The legal instrument of reorganization plan is in practise often misued. For example, the plan is proposed just to to obtain a period of moratorium (in which the execution proceedings can not be run against the debtor), there are subsequent reorganization plans (so called „Chapter 22“) for the same debtor and plans are proposed even where there are no real economic grounds.
Reorganization should be available to commercial entities which have real chances for the realization of the plan. This legal institute give opportunity for the fresh start to the insolvent debtor, but on the other side, it can have negative effect on economy, as it protects companies which are generating losses. Reorganization, therefore, has a serious impact on competition on the market, having in mind that it creates benefits for companies which are in financial distress. Having this in mind, a minimum moralality should be respected in insolvency law, i.e. plans should be submitted in good faith.
We will here present some cases for which we deem that they depict bad faith plan proposals in Serbia.
1) Classes of creditors
Insolvency law prescribes the general obligation to respect equal treatment of creditors, which is defined as equality between creditors which belong to the same class of the reorganization plan. In our opinion, this principle should be interpreted broadly then a pure gramatical sense. Namely, establishing a connection between this principle and the principle of good faith conduct, the analysis can be made in regard to equality between creditors which belong to different classes.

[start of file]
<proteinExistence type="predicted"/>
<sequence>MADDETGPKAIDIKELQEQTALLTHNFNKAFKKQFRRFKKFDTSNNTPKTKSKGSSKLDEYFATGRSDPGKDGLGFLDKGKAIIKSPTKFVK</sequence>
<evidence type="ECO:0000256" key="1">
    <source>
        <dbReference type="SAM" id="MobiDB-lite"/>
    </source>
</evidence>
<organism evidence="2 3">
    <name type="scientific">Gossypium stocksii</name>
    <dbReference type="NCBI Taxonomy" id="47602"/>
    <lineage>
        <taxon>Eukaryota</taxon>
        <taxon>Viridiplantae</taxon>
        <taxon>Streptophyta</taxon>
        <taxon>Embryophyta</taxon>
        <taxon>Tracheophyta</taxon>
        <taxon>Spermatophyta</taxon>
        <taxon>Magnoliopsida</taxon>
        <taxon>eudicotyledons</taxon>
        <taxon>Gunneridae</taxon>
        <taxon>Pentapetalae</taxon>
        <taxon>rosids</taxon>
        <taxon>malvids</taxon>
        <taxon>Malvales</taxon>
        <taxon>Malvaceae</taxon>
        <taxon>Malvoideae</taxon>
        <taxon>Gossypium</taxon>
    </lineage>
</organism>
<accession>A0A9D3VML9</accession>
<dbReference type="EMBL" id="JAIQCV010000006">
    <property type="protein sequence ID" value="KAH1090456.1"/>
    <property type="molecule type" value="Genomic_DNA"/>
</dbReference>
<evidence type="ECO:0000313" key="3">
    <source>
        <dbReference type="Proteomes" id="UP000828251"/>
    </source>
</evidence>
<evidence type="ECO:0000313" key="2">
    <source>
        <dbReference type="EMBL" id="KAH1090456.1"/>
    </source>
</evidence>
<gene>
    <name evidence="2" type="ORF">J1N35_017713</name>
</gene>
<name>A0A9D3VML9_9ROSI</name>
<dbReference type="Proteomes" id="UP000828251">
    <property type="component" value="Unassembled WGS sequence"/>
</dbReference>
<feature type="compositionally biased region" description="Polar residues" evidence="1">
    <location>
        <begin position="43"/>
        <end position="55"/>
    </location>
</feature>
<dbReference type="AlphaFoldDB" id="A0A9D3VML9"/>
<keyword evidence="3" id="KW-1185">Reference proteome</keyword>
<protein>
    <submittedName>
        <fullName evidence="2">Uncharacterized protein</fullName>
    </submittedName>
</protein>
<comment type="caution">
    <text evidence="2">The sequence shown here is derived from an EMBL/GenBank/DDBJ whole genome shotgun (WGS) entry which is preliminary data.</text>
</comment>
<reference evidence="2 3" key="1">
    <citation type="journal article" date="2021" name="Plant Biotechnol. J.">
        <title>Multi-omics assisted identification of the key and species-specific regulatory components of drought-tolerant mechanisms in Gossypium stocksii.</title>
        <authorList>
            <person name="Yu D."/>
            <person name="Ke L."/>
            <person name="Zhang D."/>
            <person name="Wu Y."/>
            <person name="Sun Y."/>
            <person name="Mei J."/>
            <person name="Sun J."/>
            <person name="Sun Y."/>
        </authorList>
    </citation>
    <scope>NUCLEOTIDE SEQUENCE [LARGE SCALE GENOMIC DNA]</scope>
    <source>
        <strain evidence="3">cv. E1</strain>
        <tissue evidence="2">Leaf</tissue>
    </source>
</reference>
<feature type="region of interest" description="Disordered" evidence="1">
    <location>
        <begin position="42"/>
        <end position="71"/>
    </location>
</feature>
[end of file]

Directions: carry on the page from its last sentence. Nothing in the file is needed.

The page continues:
The difference between treatment of each creditors classes should be made with arguments and in a reasonable manner. Such inequalities should be justified and necessary for the changes in business activities of an insolvent debtor.
2) Feasibility of the plan
Feasibility is an important precondition for the acceptance of the plan. Courts in Serbian practise are usually satisfied with the statement provided by the auditor that the plan is feasible. However, in our opinion, the court should at least check minimal preconditions for the fulfillment of the plan. For example, if a debtor plans to pay off its debt by organising a distribution of goods on the market, the court should check if there is a valid distribution agreement.
The problem of the „Chapter 22“ presents the possibility of new insolvency plans, which are proposed after the initial plan has not been successfull. Usually, where the initial plan has not been realised, the new plan does not have reasonable chances for fulfillment.
In the USA, there are some typical cases which are deemed as been filed with bad faith.
These are 1) the syndrom of the new debtor - If an insolvent debtor tries to organise o new business activity, 2) a debtor proposes a plan without reasonable economic base for the reorganization, 3) debtor does not have the real intention for reorganization, but it wishes to terminate existing contracts which are not beneficial for the debtor.
Having this in mind, there is a necessity for careful examination of reorganization plans. Acceptance of such plans by the court, if there are no reasonable economic basis for the fulfillment of the plan is detrimental for economy.